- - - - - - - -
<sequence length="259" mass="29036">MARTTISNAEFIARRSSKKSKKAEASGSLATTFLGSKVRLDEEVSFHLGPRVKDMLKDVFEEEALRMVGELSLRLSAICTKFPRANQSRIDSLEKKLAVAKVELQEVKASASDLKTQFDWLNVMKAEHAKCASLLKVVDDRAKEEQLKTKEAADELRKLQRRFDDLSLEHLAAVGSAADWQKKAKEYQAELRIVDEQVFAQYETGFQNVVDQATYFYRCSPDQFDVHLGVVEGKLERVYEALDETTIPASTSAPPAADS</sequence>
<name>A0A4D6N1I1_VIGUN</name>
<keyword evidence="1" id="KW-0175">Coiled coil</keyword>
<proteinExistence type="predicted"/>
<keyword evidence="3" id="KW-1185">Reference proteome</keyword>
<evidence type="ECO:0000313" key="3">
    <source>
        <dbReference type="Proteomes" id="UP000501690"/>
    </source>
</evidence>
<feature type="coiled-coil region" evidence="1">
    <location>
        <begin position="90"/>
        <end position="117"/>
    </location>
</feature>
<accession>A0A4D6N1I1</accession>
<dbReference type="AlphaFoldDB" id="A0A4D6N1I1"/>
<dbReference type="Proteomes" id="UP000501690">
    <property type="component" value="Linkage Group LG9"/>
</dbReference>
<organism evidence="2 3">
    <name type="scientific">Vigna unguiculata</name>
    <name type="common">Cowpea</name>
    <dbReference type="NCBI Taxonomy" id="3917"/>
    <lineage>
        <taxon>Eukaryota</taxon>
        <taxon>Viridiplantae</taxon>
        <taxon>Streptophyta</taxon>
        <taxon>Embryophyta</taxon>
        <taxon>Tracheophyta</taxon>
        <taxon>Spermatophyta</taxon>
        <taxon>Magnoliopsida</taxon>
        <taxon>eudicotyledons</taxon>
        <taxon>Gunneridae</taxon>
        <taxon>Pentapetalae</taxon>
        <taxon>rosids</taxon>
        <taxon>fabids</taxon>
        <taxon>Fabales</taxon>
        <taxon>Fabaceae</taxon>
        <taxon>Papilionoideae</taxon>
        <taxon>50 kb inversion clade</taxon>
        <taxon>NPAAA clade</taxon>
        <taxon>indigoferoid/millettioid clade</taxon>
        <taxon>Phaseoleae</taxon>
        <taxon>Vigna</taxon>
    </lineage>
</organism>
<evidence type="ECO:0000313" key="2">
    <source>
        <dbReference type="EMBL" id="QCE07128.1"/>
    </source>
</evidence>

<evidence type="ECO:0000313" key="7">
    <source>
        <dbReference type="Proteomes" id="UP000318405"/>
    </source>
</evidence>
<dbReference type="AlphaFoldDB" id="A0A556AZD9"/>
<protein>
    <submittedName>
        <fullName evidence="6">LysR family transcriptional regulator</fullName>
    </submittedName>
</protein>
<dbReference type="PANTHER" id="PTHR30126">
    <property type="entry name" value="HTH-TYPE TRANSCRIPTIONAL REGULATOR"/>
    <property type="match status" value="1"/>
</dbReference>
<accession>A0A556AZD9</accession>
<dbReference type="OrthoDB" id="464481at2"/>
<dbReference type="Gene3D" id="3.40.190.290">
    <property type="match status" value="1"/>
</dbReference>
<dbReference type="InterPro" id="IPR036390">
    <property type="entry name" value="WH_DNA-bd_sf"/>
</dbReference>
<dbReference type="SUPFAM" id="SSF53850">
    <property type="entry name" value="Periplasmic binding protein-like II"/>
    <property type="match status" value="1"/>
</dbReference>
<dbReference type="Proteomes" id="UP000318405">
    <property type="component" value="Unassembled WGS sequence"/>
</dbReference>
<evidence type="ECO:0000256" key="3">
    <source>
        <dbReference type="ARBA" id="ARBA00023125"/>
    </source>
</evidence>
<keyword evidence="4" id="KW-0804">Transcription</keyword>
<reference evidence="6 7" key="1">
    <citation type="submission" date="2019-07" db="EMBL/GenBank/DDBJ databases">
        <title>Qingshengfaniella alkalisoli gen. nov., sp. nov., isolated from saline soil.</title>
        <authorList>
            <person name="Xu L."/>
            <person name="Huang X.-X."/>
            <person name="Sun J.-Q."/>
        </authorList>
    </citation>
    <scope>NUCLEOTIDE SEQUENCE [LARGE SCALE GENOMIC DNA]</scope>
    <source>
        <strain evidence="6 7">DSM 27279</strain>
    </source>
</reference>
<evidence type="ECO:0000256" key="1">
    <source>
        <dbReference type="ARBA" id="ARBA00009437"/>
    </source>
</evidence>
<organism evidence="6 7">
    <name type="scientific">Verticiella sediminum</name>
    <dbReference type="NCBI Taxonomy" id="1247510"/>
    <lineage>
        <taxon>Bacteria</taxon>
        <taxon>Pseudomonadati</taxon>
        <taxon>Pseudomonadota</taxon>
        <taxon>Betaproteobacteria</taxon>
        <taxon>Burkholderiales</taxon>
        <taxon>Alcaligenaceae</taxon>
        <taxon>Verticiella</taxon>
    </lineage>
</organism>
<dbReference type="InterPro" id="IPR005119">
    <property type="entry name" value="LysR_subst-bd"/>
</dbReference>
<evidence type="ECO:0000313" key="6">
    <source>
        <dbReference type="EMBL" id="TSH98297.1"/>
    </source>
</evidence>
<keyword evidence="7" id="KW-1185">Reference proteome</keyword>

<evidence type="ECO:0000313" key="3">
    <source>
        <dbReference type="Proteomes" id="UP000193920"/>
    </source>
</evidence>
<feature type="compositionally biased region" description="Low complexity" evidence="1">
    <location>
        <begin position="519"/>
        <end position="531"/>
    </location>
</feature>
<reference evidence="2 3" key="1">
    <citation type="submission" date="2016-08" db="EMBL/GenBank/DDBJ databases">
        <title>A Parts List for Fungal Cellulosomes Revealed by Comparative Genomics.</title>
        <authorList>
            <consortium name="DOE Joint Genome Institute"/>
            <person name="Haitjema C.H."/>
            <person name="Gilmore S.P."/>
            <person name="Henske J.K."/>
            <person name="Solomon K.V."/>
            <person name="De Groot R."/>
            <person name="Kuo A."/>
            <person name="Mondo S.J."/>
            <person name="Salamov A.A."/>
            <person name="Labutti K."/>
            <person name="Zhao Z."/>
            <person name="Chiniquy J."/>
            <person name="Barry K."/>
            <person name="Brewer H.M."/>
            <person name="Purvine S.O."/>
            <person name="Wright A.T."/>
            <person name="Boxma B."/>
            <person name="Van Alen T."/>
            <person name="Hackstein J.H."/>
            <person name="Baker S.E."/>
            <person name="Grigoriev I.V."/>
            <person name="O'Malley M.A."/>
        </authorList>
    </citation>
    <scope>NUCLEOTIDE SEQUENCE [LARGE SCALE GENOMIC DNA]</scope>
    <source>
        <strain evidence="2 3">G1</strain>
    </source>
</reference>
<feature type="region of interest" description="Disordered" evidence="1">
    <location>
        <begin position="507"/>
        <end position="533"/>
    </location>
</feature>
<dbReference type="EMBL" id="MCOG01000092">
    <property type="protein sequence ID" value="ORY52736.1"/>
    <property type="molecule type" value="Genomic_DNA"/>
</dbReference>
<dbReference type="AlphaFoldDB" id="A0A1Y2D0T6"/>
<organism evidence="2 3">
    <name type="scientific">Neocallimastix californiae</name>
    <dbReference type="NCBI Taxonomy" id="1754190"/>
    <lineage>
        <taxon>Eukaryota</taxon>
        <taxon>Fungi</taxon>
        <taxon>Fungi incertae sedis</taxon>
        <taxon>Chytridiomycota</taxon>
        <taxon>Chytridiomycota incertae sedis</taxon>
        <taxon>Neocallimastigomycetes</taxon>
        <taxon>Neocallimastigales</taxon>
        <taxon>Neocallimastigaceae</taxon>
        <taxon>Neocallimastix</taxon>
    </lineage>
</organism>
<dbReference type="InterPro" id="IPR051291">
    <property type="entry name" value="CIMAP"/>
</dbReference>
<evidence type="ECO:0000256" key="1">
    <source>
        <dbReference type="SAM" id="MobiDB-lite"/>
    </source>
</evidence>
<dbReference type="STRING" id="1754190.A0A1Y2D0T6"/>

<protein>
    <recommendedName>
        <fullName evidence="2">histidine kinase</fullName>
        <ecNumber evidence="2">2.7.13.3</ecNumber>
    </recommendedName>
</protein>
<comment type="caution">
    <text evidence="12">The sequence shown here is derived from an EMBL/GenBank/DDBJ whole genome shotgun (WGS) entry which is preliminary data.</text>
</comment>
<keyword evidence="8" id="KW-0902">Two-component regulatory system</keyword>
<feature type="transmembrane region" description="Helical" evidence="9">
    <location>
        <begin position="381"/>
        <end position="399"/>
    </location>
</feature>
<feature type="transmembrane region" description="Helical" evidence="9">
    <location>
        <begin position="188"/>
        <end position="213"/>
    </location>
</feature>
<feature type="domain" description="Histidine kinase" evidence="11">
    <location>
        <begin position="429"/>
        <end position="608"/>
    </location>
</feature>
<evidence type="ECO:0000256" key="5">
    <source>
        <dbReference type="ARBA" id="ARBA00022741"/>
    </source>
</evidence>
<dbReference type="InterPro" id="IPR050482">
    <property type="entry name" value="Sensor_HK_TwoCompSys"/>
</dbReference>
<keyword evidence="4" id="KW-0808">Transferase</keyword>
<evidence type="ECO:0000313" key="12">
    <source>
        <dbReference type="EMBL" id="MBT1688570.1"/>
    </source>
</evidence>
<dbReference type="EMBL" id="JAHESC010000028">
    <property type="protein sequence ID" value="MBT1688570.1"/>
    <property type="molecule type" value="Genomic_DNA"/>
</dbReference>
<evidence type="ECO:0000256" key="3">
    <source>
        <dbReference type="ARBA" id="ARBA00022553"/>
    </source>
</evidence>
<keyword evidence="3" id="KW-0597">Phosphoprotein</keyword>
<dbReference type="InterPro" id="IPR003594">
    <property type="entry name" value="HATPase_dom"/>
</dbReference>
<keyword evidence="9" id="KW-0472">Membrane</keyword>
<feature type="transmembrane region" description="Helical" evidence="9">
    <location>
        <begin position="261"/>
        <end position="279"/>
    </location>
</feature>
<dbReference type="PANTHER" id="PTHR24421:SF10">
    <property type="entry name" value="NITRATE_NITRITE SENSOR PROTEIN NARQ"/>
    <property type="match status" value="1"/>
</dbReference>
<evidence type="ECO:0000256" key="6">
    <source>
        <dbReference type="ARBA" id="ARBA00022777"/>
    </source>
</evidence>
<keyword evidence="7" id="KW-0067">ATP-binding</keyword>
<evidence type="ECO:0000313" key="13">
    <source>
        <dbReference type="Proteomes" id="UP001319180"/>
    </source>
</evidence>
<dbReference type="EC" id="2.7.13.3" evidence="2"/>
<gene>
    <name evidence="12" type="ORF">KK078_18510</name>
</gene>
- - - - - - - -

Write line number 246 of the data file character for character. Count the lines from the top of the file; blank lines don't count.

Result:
<keyword evidence="4" id="KW-0808">Transferase</keyword>